Yung Raja grew up in Singapore with roots in India’s southern state of Tamil Nadu. Now, the 25-year-old artist raps bilingually, hopping between Tamil and English as he references everyday elements of Indian culture through deft wordplay. Writer Nyshka Chandran meets the down-to-earth, Tamilian millennial to talk about the language of his creativity.
Photography by Lenne Chai.
As an Indian teenager in Japan, I never brought daal for school lunch, didn’t speak Hindi to the other brown person in school and disliked wearing traditional clothes outside of the community. Maitreyi Ramakrishnan’s character from the Netflix show Never Have I Ever, as well as multiple other kids of minority backgrounds, have similar stories. But not Yung Raja.
Growing up in Chinese-majority Singapore with roots in India’s southern state of Tamil Nadu, the 25-year-old rapper found it hard to believe when friends avoided chatting in Tamil publicly. “I saw my Indian friends shy away from our culture when I was in primary and secondary school,” he describes over Zoom. “I was never embarrassed, I just found it hard to communicate the differences and specialities of our culture to other Singaporeans.”
Years later, the rising MC has created an art form based on exactly that. Alternating between Tamil and English, Rajid Ahamed references everyday elements of Indian culture through deft wordplay. Shout-outs to family, holidays (“Shawtys celebratin’ me like I’m Deepavali”), breakfast (“Dosa with the caviar”), Bollywood celebrities and Desi girls (“Mami wearing a sari not a skirt”) pepper his lyrics, while shots of Bharatanatyam dancers and Singapore’s Little India district, where he lives, fill his music videos.
"I’m not going to rap in fully English or fully in Tamil because neither of those are me," he explains. “I’m going to rap bilingual, which is me. My family didn’t change their ways one bit after moving to Singapore. They came here and remained themselves. I was born here two years after they moved, so I came into an unadulterated South Indian household. We never mixed English with Tamil to make it urban, we just spoke pure Tamil at home.” As a rapper, “I gotta portray my truth,” he continues. “If someone else is rapping about guns or gangs, that’s their reality, and in the same way, I gotta represent mine.”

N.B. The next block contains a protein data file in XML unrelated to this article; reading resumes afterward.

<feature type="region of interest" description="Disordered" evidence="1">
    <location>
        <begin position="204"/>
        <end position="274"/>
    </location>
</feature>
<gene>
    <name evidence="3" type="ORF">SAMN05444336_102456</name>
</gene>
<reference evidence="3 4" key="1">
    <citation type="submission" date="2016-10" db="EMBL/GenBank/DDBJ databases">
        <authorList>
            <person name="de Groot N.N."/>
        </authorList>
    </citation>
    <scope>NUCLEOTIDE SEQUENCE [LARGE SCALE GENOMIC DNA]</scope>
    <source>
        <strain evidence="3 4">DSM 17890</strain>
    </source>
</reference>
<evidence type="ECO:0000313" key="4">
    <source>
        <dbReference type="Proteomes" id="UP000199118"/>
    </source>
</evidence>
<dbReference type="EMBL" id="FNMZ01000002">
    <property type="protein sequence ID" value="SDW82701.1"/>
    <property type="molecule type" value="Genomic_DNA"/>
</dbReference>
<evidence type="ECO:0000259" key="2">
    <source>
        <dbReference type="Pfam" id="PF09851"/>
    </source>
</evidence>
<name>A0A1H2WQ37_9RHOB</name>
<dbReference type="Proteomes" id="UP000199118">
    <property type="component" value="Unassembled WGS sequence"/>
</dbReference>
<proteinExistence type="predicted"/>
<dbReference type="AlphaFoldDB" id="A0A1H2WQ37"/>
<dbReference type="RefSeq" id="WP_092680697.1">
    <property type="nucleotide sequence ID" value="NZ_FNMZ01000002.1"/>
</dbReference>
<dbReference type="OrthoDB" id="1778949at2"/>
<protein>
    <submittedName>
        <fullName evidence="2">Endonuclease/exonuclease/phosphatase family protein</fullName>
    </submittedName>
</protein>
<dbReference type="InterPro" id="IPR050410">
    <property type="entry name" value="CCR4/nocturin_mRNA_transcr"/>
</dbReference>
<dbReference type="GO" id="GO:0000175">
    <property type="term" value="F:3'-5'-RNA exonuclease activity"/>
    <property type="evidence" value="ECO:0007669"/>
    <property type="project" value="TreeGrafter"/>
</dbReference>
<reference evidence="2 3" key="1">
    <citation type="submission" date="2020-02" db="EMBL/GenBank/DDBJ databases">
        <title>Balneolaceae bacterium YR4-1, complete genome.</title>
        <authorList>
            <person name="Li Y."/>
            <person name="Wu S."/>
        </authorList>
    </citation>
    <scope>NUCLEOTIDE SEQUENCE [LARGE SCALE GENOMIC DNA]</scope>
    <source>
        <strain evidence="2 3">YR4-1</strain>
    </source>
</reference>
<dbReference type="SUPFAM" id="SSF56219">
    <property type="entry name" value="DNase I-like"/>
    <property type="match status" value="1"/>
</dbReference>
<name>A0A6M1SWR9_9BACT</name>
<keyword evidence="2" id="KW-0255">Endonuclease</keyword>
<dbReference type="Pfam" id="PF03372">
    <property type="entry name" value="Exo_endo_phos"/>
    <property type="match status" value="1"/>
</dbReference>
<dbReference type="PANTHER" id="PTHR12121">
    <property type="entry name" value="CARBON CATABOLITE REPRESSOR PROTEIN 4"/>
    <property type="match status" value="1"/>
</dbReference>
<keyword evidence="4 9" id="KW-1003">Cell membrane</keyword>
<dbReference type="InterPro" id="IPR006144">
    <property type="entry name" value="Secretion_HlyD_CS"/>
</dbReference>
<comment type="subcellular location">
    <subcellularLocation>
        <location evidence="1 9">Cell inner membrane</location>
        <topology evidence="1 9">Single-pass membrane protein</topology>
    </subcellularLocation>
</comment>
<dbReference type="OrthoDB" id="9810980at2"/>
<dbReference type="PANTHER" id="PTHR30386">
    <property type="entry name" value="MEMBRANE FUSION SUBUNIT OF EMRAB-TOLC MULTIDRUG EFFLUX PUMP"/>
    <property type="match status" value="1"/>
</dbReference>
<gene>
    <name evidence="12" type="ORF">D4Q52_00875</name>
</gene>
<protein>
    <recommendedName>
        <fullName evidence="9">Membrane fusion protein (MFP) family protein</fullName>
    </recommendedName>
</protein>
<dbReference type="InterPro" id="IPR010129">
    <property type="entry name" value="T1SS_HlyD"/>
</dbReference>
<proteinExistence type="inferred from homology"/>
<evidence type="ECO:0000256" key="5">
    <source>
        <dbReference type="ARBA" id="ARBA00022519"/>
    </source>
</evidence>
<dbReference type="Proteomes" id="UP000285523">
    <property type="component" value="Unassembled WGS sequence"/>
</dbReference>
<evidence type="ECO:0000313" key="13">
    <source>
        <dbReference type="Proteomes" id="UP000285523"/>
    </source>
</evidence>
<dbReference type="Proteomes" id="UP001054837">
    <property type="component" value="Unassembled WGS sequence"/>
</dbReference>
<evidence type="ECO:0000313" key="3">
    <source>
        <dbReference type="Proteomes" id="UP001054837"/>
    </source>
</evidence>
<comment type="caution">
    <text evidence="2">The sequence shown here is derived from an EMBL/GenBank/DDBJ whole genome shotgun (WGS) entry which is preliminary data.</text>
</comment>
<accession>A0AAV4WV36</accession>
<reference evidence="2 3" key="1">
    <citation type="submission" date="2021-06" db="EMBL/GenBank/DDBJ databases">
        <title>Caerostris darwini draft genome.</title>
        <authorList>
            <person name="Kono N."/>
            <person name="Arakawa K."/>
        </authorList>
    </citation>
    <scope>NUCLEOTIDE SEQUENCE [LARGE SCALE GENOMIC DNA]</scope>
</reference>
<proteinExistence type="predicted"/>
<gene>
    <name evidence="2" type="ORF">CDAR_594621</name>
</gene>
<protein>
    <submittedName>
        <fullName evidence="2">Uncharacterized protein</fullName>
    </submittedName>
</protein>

Ahamed’s world, as his music shows, is full of family, pit stops at Komala Vilas (a well-loved Indian restaurant), ride-or-die homies and trips to Mustafa, a 24-hour shopping complex that carries everything from gold to vinyl records. Bilingualism is one of his defining features but it’s his ability to wittily narrate day-to-day experiences as a Tamilian guy that draws fans. His breakthrough track, a 2018 remix of the trap banger Gucci Gang, shows off this relatable quality. Lil Pump’s version is an ode to luxury lifestyles but Rajid swaps out Italian brands for South Asian foods such as poori, a type of fried bread. The track Poori Gang, a celebration of local eats, slaps as hard as the original but with the added twist of Indian culture.
That record caught M.I.A’s attention, captured the hearts of the global Indian diaspora and launched a meteoric career rise. The lyricist soon found himself side-by-side with Joe Flizzow, a kingpin in Malaysian hip hop, founder of local record label Kartel and Southeast Asia managing director at Def Jam, which now counts Yung Raja in its artist roster. Then late last year, he signed with Alamo Records, a joint venture of Interscope Records/Geffen/A&M, placing him on the international stage. Wary of being pigeonholed as an “Asian” rapper, he insists he'll never change his fundamental vision. “Nothing can make me change my blueprint,” he says. “If management tells me to stop rapping in Tamil, that’s a no. That would be changing my artistry. But as I mature as an artist, I’ll have different experiences in my life, so my stories will evolve, but the blueprint will stay the same.”